Meet the Howard family: Theo is a busy black attorney; Hazel is his dutiful Filipina wife; and their son is bright, promising Jonathan.
No, fuck that - here’s the Howard family: Theo has been pushed in the closet; Hazel’s Tiger mom tactics have kept him there; and all Jonathan wants to do is kiss Winnie, wear femme clothes, and love themself.
Part religious rite, part dance/performance,
The White Dress is Jonathan’s gender queer coming of age story.
A Note from the Writer
"Your son is a faggot. You need to fix him.” That was my pediatrician’s diagnosis of the wheezing, stuffy nose, and high temperature I exhibited that afternoon. I was only 12 years old. For the doctor it was a tactless reaction to my “feminine” self-expression; you know, the usual: high voice, flamboyant hands, a hip swish or two - the classic, tell-tale signs. For my Filipino Catholic mother, it was confirmation of a suspicion she’d been harboring for a while, a tangible explanation for why I was “different” from my classmates at school. And for me, it was the beginning of an arduous adolescence punctuated by gender policing, girlfriend suggesting, and familial shaming. Till I left for college, I was made to feel that how I acted and who I was were embarrassing and wrong.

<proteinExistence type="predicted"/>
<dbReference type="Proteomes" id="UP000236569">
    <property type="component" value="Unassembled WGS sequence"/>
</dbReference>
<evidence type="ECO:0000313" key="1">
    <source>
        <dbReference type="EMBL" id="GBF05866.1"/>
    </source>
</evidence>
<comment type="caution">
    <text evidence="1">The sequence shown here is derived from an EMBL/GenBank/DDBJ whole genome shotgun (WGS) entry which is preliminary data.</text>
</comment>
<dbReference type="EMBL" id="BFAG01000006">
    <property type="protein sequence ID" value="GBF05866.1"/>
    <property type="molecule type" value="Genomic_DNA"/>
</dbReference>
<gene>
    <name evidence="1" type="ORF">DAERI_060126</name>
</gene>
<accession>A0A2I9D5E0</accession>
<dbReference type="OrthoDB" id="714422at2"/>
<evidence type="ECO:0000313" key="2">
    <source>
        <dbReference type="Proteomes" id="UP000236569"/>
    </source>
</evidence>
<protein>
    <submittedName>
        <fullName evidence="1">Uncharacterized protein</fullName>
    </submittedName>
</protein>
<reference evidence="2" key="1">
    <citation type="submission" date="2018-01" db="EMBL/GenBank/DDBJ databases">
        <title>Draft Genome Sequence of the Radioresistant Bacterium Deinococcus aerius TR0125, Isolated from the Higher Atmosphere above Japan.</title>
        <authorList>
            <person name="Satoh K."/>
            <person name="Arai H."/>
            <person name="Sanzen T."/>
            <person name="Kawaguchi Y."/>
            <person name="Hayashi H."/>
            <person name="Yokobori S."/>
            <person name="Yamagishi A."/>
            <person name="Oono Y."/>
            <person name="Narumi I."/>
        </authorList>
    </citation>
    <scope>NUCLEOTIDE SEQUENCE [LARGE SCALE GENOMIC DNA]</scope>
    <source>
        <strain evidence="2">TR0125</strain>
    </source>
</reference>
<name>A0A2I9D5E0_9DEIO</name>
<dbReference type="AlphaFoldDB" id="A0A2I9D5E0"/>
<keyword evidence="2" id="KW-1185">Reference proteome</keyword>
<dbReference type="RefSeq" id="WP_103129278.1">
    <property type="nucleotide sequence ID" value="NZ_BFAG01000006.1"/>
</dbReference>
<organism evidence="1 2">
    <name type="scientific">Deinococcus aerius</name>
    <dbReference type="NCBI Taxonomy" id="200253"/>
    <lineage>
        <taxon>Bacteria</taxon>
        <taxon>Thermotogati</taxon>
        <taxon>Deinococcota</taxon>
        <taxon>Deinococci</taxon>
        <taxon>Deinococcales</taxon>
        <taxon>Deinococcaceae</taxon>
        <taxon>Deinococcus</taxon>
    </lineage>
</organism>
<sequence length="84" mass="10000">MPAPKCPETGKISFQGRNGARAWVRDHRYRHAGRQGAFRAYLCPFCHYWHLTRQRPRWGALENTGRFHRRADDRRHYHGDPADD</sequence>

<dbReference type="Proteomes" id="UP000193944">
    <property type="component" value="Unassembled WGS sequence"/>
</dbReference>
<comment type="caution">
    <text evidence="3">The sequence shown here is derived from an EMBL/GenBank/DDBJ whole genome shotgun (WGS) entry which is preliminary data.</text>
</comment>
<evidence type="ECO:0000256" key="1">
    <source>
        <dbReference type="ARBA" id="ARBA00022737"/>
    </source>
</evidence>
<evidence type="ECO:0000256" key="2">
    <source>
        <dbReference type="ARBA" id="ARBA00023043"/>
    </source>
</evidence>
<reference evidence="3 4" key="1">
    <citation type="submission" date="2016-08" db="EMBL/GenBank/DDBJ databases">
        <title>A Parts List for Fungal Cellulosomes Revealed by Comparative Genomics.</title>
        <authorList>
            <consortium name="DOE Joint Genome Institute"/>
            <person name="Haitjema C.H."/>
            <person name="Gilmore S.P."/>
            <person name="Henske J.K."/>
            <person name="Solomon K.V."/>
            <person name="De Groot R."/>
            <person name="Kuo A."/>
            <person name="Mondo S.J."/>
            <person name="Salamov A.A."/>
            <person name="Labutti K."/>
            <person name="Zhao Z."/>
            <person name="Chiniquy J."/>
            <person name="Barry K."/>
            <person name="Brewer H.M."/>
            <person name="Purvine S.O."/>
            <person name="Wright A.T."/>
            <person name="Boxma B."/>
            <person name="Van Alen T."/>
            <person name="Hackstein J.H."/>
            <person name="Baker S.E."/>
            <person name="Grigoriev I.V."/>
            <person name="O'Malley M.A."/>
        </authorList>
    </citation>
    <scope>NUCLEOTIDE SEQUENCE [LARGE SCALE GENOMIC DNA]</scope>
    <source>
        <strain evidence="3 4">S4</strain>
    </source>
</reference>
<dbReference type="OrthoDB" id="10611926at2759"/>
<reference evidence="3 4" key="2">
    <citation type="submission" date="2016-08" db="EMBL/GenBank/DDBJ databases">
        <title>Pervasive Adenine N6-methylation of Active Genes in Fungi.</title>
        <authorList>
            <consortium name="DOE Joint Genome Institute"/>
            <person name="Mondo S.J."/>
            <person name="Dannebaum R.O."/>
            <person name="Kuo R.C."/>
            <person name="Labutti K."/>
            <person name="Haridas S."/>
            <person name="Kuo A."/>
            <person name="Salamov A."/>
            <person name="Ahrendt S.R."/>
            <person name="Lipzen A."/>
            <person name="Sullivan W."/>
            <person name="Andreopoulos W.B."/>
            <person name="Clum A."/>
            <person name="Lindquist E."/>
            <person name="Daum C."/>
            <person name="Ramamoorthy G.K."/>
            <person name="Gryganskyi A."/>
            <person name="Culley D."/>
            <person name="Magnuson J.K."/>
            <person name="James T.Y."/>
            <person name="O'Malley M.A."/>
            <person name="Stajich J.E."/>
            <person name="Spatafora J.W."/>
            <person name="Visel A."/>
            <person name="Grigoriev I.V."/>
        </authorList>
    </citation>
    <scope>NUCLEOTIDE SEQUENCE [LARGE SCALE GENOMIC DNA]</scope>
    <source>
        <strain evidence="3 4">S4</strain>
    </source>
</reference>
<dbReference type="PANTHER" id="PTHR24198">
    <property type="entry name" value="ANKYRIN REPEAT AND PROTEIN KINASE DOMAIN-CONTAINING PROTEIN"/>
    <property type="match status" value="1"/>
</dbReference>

My personal journey to overcome shame, permission, and embrace desire inspired the writing of The White Dress. Like my adolescent self, Jonathan, the play’s hero, quests for a space in which to live out loud. His desire to exist unapologetically mirrors not only my own, but also the dream of countless queer people in the US and across the globe. We are in the fight of our lives for visibility and acceptance. The White Dress posits that the fight starts at home - in our mother’s boudoirs, on our playgrounds, in those psychic spaces to which we retreat when we’re told we are wrong. The fight is long and hard; it’s internal and external; and it’s always painful. But, we emerge, and when we do, we know - unequivocally - that we are fine just the way we are. And no one can take that away from us.
- Roger Q. Mason